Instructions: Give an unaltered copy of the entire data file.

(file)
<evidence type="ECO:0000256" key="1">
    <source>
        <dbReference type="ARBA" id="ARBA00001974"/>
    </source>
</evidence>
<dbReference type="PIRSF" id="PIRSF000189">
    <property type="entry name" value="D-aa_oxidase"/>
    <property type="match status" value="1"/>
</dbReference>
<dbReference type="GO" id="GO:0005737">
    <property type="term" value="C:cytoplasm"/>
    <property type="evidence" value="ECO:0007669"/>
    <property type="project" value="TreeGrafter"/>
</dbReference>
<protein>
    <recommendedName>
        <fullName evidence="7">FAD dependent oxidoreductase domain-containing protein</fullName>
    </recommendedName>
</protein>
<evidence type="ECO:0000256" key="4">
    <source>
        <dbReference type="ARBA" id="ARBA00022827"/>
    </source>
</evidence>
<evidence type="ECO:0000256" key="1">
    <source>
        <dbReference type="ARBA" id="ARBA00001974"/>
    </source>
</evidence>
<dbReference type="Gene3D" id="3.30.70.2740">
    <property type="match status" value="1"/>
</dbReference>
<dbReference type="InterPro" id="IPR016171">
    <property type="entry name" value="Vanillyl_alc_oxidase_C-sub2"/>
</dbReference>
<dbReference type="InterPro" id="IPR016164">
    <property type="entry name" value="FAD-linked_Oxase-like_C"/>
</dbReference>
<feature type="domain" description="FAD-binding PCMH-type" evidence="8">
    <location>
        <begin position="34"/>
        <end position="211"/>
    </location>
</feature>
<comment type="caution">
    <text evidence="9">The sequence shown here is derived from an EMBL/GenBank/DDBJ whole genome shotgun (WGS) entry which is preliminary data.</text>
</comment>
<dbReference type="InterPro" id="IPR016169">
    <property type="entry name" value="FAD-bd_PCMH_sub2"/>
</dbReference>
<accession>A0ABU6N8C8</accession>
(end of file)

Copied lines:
<evidence type="ECO:0000256" key="1">
    <source>
        <dbReference type="ARBA" id="ARBA00001974"/>
    </source>
</evidence>
<dbReference type="PIRSF" id="PIRSF000189">
    <property type="entry name" value="D-aa_oxidase"/>
    <property type="match status" value="1"/>
</dbReference>
<dbReference type="GO" id="GO:0005737">
    <property type="term" value="C:cytoplasm"/>
    <property type="evidence" value="ECO:0007669"/>
    <property type="project" value="TreeGrafter"/>
</dbReference>
<protein>
    <recommendedName>
        <fullName evidence="7">FAD dependent oxidoreductase domain-containing protein</fullName>
    </recommendedName>
</protein>
<evidence type="ECO:0000256" key="4">
    <source>
        <dbReference type="ARBA" id="ARBA00022827"/>
    </source>
</evidence>
<evidence type="ECO:0000256" key="1">
    <source>
        <dbReference type="ARBA" id="ARBA00001974"/>
    </source>
</evidence>
<dbReference type="Gene3D" id="3.30.70.2740">
    <property type="match status" value="1"/>
</dbReference>
<dbReference type="InterPro" id="IPR016171">
    <property type="entry name" value="Vanillyl_alc_oxidase_C-sub2"/>
</dbReference>
<dbReference type="InterPro" id="IPR016164">
    <property type="entry name" value="FAD-linked_Oxase-like_C"/>
</dbReference>
<feature type="domain" description="FAD-binding PCMH-type" evidence="8">
    <location>
        <begin position="34"/>
        <end position="211"/>
    </location>
</feature>
<comment type="caution">
    <text evidence="9">The sequence shown here is derived from an EMBL/GenBank/DDBJ whole genome shotgun (WGS) entry which is preliminary data.</text>
</comment>
<dbReference type="InterPro" id="IPR016169">
    <property type="entry name" value="FAD-bd_PCMH_sub2"/>
</dbReference>
<accession>A0ABU6N8C8</accession>